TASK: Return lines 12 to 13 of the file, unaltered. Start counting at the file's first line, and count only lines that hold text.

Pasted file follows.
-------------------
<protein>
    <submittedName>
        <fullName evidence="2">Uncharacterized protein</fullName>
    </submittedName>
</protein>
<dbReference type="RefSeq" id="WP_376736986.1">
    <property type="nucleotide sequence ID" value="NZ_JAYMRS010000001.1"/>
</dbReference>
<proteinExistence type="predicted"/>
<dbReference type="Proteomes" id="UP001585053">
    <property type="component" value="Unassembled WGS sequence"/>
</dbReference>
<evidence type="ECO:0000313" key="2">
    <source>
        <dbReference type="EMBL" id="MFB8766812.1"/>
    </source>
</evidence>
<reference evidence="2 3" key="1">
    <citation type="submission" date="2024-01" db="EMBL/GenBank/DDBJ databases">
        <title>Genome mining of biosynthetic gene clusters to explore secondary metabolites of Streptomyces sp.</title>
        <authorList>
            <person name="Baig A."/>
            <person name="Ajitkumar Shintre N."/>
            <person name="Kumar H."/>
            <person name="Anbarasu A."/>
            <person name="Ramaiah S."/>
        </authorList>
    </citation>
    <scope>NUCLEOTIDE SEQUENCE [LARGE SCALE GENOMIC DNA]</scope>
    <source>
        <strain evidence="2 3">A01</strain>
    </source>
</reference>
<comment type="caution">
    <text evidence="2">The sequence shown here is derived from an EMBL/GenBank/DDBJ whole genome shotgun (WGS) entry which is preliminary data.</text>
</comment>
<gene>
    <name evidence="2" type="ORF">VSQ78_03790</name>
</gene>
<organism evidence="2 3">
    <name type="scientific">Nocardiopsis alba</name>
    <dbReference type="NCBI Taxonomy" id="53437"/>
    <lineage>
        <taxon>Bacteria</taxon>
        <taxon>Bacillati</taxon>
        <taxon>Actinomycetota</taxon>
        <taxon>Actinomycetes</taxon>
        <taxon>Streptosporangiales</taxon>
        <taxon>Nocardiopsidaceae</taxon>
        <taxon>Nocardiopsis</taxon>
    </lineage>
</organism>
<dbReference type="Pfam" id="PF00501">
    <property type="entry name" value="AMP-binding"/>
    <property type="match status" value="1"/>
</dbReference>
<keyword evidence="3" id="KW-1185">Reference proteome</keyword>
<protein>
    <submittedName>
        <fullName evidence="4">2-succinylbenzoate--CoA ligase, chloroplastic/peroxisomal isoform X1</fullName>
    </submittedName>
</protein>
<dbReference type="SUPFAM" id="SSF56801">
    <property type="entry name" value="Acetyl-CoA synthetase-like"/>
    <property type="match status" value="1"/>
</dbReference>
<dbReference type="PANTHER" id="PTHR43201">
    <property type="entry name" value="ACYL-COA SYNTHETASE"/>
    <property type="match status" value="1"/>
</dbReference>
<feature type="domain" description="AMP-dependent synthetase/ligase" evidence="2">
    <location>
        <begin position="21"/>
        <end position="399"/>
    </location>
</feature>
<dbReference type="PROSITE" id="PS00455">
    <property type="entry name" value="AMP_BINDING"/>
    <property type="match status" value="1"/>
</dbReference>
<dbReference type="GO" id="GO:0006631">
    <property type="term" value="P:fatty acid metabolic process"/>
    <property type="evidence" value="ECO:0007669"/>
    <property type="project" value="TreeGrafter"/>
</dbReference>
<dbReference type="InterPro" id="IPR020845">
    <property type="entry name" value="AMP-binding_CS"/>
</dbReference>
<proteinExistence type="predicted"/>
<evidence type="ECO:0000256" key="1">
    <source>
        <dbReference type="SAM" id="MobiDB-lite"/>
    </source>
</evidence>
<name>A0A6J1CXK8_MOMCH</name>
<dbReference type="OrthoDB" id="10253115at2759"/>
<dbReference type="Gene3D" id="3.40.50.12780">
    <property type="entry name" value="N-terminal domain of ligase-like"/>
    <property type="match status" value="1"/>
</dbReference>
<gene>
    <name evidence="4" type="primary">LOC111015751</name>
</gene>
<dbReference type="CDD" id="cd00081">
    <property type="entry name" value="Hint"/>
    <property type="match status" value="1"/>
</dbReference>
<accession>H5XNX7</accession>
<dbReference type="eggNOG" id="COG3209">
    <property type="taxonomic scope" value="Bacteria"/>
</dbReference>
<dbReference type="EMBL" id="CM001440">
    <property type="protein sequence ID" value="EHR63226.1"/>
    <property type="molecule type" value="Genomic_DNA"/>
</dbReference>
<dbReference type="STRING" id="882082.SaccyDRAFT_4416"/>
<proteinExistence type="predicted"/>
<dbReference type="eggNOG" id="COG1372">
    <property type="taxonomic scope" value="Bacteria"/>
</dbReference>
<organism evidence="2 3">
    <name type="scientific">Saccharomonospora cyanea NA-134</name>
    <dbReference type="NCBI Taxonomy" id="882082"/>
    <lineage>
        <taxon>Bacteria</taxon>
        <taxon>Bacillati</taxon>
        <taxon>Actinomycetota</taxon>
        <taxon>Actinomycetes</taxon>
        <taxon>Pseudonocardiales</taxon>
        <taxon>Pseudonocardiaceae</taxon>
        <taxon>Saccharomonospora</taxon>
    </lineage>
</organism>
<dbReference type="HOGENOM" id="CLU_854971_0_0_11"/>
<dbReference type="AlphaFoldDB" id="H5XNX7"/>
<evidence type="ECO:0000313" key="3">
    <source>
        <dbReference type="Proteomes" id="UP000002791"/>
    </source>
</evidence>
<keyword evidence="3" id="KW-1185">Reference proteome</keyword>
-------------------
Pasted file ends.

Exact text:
</dbReference>
<evidence type="ECO:0000313" key="2">